On Thu, Jun 18, 1998 at 09:25:16PM -0700, Chuq Von Rospach wrote:
> At 6:55 AM -0700 6/18/98, Rich Kulawiec wrote:
> > Hmmm. That's 9 addresses per mailing list, which is going to mean
> > a heck of a lot of aliases for sites that operate hundreds of mailing lists.
> So? Is the idea a system easy for the user? Or the administrator?
> my mail list setup uses an average of 23 aliases per list (including
> the -digest paired list). Some are admin or interface aliases.
I must be missing the obvious: to me, this sounds like as much or
more complexity than having a single address to which (to pick
a number) 23 different commands can be sent.
> > I'm not sure I see why this is a win over a single address for
> > list administration to which directives are sent.
> Two ways. First, it makes interfacing from a web site a LOT easier,
> since you can pretty easily write an interface that goes to
> list-subscribe/list-unsubscribe and save yourself a lot of custom
> hacking to make things work.
I can do that anyway:
echo "subscribe" | mail foobar-request @
or the equivalent will have the same result. Again, am I missing
> Second, you can simply embed the
> list-unsubscribe address into your messages to make it as painfully
> easy as you can for users to deal with your lists. Because with
> list-subscribe and list-unsubscribe, they dont' need ANY memorized mail
> list commands. and users, I've found, appreciate that.
They *still* have to know list-subscribe and list-unsubscribe!
My experience has been that lots and lots users can't cope with
anything you do. You can put the list information in boilerplate
at the bottom of every message; you can embed some of it in X-headers;
you can send out one-a-week reminds of list admin functions; you can
do all of them.
They will still send "unsubscribe" messages to the entire list.
I see them every day, far too many times a day.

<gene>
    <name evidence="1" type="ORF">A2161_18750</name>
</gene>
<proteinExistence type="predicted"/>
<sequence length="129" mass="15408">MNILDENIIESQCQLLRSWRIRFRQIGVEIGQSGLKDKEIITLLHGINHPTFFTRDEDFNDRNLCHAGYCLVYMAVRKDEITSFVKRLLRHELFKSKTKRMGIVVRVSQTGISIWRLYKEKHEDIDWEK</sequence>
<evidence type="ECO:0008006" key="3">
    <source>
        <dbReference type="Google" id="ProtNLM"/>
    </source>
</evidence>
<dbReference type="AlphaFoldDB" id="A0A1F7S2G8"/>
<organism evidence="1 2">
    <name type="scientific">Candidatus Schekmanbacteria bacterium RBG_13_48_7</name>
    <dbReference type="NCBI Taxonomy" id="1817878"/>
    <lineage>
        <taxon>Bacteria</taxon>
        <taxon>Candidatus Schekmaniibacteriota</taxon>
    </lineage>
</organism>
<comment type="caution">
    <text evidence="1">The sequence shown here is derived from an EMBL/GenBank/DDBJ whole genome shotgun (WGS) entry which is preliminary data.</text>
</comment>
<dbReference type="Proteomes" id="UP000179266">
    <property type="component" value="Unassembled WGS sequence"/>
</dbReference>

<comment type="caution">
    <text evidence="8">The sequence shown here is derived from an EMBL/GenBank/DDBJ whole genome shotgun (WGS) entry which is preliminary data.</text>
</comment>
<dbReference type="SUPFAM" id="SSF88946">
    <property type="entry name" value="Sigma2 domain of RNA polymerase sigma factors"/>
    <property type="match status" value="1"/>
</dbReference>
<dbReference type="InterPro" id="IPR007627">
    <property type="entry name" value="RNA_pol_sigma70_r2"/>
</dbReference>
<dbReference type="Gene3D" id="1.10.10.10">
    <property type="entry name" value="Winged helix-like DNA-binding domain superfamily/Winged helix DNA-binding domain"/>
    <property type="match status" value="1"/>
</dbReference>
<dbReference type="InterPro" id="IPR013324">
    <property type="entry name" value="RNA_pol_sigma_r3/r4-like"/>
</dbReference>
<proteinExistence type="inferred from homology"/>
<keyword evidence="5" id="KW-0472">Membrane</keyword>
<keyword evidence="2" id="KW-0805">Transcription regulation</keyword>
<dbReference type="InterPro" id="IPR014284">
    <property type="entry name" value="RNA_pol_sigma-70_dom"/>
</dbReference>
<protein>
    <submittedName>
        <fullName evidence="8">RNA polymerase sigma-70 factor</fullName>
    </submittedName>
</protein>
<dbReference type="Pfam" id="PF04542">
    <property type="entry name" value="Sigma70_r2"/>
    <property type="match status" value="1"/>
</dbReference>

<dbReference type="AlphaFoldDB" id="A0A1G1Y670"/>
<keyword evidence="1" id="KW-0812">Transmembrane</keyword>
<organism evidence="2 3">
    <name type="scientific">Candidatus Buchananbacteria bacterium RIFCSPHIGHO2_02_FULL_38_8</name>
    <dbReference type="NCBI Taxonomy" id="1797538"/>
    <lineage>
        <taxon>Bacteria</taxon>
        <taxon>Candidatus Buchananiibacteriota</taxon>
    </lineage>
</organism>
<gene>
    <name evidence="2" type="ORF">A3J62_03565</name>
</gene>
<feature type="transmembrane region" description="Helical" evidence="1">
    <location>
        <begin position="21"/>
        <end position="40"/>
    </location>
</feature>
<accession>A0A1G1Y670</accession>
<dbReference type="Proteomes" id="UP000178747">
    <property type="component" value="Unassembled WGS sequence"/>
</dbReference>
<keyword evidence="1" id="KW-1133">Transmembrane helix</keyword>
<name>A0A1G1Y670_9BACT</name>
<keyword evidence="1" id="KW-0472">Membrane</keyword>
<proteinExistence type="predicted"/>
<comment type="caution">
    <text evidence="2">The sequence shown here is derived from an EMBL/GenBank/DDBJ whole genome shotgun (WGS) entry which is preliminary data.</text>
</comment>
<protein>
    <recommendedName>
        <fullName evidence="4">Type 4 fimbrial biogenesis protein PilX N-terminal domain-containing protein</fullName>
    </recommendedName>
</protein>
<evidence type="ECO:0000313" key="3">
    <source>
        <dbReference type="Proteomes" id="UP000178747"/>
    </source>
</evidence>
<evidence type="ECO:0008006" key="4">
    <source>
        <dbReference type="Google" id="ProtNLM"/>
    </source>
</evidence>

IMHO, and this is entirely based on anecdotal evidence gathered
by running a number of mailing lists and being on a heck of a lot
of others, much confusion results because there are so many ways
for people to get on and off mailing lists. What they learn by
working with the first mailing list they join, which uses, say,
smartlist, doesn't help them as much as it might, if their next
list uses listproc. And so on.
I'm partially aware of why this has happened, but that doesn't
mean I like it -- any more than I'd like it if people implemented
FTP servers with a dozen different ways of specifying "get"
(as "fetch", "retrieve", "transfer", etc.)
Users are confused because there are too many choices, and additional
experience simply gives them more choices and more confusion.
We don't need a bazillion ways of getting on and off mailing lists:
we need one. One that works regardless of what's handling the list,
and one that's available via mail. (To me, requiring people to
use the web to subscribe/unsubscribe is like requiring them to
use the TV to order telephone service.)
I care much less about what the one method is than the principle
that there should be one. Getting on and off mailing lists should
not have to be a complex issue -- but unfortunately, right now,
it sure seems to be.